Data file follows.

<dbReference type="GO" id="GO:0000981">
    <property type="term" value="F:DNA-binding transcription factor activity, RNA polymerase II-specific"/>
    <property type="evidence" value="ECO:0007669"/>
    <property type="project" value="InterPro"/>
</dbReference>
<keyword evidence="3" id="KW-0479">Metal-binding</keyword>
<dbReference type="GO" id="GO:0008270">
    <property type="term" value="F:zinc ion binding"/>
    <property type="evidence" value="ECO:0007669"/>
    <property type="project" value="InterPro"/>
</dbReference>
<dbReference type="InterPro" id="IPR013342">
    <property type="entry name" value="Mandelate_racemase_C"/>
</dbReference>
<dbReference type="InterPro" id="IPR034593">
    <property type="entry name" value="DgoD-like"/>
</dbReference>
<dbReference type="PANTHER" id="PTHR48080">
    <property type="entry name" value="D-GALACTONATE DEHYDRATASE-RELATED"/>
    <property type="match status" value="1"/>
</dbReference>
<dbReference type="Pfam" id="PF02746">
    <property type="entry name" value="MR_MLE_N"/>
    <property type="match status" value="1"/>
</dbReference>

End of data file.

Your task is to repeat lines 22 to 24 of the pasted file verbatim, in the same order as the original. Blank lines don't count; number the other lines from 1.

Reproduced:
<dbReference type="Pfam" id="PF02746">
    <property type="entry name" value="MR_MLE_N"/>
    <property type="match status" value="1"/>